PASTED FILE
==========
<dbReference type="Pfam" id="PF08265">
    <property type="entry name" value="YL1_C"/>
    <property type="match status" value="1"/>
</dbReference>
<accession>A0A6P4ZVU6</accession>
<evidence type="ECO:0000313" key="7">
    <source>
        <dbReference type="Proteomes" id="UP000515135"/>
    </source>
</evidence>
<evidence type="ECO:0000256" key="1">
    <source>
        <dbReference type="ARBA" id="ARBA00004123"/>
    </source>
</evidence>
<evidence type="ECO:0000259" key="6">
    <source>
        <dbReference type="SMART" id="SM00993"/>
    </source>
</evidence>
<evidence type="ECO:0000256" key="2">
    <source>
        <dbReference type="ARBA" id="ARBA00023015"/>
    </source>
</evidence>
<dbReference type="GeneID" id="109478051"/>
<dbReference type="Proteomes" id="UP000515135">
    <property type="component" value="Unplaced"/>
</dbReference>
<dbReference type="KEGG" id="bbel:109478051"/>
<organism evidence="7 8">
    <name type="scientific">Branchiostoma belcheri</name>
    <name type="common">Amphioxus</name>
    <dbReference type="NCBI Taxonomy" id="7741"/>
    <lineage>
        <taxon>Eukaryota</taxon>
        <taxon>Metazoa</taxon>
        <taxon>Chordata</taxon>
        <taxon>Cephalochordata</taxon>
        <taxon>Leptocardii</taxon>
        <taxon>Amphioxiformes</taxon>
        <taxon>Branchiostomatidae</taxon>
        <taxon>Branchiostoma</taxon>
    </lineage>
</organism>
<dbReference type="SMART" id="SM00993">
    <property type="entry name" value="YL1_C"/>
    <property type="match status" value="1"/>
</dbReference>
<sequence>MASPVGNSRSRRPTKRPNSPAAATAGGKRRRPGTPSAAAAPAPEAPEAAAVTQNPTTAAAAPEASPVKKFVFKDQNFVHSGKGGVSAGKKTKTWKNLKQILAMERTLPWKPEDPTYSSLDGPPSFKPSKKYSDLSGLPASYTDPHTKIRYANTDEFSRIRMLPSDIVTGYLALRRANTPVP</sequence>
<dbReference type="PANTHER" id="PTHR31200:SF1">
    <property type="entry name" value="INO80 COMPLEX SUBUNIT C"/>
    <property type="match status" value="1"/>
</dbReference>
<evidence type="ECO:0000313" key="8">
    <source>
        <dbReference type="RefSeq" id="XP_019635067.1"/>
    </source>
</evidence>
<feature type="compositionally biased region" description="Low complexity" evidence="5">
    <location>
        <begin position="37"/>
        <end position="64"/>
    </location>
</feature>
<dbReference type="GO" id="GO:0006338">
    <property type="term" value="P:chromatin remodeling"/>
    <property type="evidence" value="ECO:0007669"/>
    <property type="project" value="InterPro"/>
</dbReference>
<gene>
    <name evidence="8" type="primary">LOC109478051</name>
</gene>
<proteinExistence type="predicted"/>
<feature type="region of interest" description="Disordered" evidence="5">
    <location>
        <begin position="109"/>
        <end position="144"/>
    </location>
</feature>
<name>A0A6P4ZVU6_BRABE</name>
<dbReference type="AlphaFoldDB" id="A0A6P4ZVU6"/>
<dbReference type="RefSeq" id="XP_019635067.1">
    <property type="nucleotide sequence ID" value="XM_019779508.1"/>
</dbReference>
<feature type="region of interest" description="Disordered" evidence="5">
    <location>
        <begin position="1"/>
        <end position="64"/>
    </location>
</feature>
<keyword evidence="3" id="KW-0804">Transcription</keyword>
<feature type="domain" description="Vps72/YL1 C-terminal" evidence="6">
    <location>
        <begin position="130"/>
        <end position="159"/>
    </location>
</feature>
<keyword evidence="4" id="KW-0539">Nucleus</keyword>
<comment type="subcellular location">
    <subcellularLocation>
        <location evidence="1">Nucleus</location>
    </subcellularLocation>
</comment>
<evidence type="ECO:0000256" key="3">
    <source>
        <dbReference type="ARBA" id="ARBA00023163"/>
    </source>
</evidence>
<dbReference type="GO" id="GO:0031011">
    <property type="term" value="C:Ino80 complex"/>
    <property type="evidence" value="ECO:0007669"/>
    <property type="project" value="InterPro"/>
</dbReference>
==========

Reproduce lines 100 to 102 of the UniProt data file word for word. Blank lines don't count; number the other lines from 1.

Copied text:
<comment type="subcellular location">
    <subcellularLocation>
        <location evidence="1">Nucleus</location>